Computed tomography and magnetic resonance angiography in cervicocranial vascular disease

Dheeraj Gandhi
Journal of Neuro-ophthalmology: the Official Journal of the North American Neuro-Ophthalmology Society 2004, 24 (4): 306-14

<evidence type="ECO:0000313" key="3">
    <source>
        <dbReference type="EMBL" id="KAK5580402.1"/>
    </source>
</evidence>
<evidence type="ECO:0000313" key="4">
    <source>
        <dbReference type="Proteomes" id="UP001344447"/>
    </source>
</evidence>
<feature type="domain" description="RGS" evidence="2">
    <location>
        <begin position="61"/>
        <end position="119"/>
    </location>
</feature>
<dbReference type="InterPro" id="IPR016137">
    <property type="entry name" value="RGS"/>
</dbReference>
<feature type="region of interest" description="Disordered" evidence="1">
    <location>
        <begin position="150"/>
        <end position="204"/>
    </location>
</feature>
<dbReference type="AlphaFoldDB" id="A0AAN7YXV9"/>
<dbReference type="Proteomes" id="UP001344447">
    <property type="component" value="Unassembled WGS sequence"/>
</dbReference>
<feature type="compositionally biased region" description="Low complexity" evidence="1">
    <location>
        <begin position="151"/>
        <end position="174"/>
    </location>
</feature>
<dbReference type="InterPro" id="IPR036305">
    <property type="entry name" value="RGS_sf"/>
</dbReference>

Although catheter angiography, or digital subtraction angiography (DSA), is still regarded as the gold standard for imaging of cervicocranial vascular disease, its morbidity, cost, and time-consuming features have prompted the development of noninvasive techniques based on computed tomography (CT) and magnetic resonance imaging. With the advent of powerful software, CT and magnetic resonance angiography are complementing and, in some cases, even replacing DSA in the diagnostic evaluation of carotid atherostenosis, unruptured aneurysms, dissections, stroke, penetrating trauma to the neck, and dural venous sinus occlusive disease. They offer advantages over DSA not only in reduced morbidity and time-saving but also in assessment of brain parenchyma, quantitative perfusion, and abnormalities of vessel walls. In the evaluation of blunt neck injuries and intracranial vascular malformations, fistulas, and vasculitis, CT and magnetic resonance angiography still do not provide as much information as DSA.

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